10 Things to see on a Night Time Safari - Joe Botha

- Posted in Phelwana Stories by

1. Spotted Hyena:

Spotted Hyena Image Source: Phelwana Game Lodge

The spotted hyena is one of Africa’s top predators and forms strong family groups called clans led by the females.

2. Aardvark:

enter image description here Image Source: By Kelly Abram - https://www.inaturalist.org/photos/175359469, CC BY 4.0, https://commons.wikimedia.org/w/index.php?curid=134253363

The aardvark is quite a strange animal that mainly eats termites and lives a solitary lifestyle. It lives underground in holes that they dig. Early settlers even used these holes to find good soil for their vegetable gardens. It is said to have one of the weakest bite forces of all mammals because its main source of food is soft food material.

3. Leopard:

enter image description here Image Source: Joe Botha

The leopard is one of the hardest animals to spot in the bush because of how they use the cover of night and their excellent camouflage to hide themselves and stalk prey.

4. Bush Baby:

enter image description here Image Source: www.thetimes.co.uk

Bush babies are interesting animals to spot because of their big bright eyes. They live their lives going from tree to tree, mainly eating tree sap or gum. Their name comes from the sound they make. It is not uncommon to hear the call of the bush baby echoing through the African bushveld.

5. Frogs:

enter image description here Image Source: Joe Botha

I know that a lot of people might be a little bit uncomfortable with frogs, but they are one of nature's most interesting animals to see and play a vital role in our ecosystem. From the foam nest tree frog to the African bullfrog, they are both interesting and beautiful creatures, with some having brightly colored bodies to warn off predators and others blending in so well you could swear that it is tree bark.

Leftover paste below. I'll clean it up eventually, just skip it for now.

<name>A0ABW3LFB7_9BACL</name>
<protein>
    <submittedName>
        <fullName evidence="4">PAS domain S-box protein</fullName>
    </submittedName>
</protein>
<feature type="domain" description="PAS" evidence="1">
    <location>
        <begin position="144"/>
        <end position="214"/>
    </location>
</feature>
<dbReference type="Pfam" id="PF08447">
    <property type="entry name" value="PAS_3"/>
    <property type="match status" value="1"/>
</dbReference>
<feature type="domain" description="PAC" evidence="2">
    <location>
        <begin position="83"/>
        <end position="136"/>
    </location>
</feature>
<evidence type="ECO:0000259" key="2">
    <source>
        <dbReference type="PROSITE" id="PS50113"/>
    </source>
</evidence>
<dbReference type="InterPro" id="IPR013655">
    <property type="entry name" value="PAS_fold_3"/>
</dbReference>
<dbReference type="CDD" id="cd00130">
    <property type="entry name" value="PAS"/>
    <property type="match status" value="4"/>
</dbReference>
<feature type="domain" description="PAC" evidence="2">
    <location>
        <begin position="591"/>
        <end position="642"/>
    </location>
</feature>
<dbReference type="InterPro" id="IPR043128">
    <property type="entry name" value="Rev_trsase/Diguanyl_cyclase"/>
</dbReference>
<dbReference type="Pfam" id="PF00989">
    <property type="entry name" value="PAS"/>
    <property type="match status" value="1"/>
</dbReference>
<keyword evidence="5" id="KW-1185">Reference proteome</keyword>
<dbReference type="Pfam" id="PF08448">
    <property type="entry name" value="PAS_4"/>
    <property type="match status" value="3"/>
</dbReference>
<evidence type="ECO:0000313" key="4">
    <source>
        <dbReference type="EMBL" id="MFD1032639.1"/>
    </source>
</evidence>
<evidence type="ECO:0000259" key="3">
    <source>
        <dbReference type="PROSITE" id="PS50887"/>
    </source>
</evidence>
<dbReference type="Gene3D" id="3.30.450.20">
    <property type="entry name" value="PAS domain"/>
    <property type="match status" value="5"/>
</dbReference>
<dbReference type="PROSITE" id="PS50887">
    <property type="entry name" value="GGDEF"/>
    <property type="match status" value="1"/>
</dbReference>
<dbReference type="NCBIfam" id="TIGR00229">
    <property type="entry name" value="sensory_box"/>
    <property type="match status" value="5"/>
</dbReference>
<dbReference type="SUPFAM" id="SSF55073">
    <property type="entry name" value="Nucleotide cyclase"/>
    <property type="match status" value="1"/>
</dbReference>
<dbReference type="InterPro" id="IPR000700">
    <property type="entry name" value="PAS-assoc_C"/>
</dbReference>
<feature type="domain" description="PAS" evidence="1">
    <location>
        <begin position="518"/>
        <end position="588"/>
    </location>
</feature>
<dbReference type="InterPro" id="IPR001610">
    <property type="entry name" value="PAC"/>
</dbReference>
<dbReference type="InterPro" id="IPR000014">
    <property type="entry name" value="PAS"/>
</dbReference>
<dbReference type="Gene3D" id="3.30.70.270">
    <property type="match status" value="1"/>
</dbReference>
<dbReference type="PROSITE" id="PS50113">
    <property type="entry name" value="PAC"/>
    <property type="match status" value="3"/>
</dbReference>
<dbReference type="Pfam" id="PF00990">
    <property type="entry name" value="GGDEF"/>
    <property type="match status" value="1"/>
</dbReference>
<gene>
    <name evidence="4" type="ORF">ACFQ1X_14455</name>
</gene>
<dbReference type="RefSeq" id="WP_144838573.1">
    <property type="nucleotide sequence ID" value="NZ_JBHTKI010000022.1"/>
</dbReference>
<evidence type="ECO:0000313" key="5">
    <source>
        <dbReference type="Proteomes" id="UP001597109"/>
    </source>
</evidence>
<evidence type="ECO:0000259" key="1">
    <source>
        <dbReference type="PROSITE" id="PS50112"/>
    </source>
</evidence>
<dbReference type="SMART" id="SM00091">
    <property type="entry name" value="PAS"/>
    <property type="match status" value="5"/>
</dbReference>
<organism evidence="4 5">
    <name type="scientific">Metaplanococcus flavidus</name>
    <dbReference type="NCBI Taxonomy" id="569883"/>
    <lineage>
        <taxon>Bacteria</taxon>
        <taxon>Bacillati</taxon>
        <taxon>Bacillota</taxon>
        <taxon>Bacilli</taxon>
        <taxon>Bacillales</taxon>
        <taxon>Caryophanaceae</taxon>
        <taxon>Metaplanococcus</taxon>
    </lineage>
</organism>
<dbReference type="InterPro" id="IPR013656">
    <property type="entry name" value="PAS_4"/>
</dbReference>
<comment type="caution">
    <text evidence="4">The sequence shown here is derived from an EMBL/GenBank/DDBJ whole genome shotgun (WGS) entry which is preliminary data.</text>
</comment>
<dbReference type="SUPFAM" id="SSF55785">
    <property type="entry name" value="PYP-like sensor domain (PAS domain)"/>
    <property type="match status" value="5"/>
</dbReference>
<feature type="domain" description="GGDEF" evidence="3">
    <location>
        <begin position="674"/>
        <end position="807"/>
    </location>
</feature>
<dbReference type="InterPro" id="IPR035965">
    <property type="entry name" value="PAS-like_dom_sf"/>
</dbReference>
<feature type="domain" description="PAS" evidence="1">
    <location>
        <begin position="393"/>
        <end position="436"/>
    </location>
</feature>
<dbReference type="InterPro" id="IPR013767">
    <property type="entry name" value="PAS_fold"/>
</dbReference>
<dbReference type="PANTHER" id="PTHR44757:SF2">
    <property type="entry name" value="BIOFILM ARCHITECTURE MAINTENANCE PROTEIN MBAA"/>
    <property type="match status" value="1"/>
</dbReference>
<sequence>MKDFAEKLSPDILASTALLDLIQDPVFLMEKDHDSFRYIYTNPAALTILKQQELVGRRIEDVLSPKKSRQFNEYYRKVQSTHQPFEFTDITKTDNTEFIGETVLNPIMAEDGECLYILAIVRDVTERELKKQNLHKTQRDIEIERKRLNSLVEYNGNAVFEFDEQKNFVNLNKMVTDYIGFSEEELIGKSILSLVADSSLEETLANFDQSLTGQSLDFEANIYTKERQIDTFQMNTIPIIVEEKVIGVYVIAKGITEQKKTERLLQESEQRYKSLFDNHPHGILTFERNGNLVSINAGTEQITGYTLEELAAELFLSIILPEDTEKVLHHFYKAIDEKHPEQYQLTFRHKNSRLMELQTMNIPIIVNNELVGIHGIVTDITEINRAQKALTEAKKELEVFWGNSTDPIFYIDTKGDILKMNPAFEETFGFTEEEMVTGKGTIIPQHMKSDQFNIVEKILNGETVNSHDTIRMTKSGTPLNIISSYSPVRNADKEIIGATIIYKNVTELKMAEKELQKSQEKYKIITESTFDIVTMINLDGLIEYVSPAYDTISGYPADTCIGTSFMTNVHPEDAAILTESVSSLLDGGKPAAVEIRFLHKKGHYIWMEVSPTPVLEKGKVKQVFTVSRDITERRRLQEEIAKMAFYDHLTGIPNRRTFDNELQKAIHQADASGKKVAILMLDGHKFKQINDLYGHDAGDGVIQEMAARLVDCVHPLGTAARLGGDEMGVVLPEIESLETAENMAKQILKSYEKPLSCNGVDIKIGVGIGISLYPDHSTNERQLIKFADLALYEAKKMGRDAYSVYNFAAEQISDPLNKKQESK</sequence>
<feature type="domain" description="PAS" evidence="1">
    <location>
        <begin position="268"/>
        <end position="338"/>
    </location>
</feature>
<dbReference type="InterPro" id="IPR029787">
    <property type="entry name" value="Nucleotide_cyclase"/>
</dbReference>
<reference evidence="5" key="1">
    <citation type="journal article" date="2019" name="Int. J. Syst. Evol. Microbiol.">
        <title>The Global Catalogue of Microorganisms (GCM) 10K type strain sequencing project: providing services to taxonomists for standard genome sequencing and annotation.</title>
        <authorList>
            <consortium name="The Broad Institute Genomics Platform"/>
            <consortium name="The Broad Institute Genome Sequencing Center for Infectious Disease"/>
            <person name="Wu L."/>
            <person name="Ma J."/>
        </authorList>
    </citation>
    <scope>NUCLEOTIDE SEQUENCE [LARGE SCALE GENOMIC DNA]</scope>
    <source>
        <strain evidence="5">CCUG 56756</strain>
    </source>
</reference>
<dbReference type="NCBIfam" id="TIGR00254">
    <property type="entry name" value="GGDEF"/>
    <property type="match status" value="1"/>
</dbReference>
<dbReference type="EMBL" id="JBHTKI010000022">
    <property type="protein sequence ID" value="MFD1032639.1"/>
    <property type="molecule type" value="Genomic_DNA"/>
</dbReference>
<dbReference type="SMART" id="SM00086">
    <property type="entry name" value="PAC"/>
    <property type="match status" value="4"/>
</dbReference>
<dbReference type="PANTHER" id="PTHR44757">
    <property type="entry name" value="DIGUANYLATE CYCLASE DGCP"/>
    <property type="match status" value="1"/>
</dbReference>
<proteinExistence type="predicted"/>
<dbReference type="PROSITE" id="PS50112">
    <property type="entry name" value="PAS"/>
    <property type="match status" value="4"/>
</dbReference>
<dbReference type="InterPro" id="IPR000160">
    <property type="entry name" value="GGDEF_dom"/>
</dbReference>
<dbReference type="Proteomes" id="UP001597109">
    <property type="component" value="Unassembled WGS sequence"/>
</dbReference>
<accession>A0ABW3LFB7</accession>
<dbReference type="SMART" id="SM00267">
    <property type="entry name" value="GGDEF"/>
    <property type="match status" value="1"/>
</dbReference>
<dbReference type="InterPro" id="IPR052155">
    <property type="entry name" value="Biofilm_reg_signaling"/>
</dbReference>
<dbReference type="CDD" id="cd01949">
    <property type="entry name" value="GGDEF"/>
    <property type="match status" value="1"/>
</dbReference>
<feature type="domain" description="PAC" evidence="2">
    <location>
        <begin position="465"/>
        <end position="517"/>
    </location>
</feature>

6. Nightjar:

enter image description here Image Source: By Dave Maguire - Own work, CC BY-SA 3.0, https://commons.wikimedia.org/w/index.php?curid=18369259

With their small but wide mouth, large dark eyes, and flat head, there’s no getting away from the fact that the Nightjar is a strange-looking bird. They get their name due to the fact that they come out at night and have a jarring call. The word "nightjar" was first used in the 17th century. 18th- and 19th-century European poets referred to this same bird as a “dew-hawk” and “lich fowl”.

7. Hippopotamus:

enter image description here Image Source: Joe Botha

The hippo is one of the largest land animals, weighing in at between 1-2 tons. It has sensitive skin and doesn't really come out during the day, preferring splashing about in the water.

8. Genet:

enter image description here Image Source: Phelwana Game Lodge

A small cat-like animal, but a genet cat is not really a cat. It is related to the cat family but not as closely as it is to civets and mongooses; however, it does resemble a cat and shares many of their characteristics and behaviors. They are distributed across much of Africa and parts of Southern Europe and the Middle East.

9. Owls:

enter image description here Image Source: Phelwana Game Lodge

Africa is home to more than 30 species of owls, including some that eat fish. It’s always a pleasure seeing these fine specimens, but the problem is hearing them. Owls are ambush predators and make use of their specialized feathers that muffle the sound while they fly.

10. White-tailed Mongoose:

enter image description here Image Source: By MCSchaeffer - Own work, CC BY-SA 3.0, https://commons.wikimedia.org/w/index.php?curid=92023075

White-tailed mongooses have broad, heavy teeth adapted for crushing insects, which make up the majority of their diet, especially during the wet seasons. They will also eat large frogs, rodents, lizards, snakes, birds, and eggs, as well as carrion and human refuse.

Written by Phelwana Guide, Joe Botha @zululand_frogman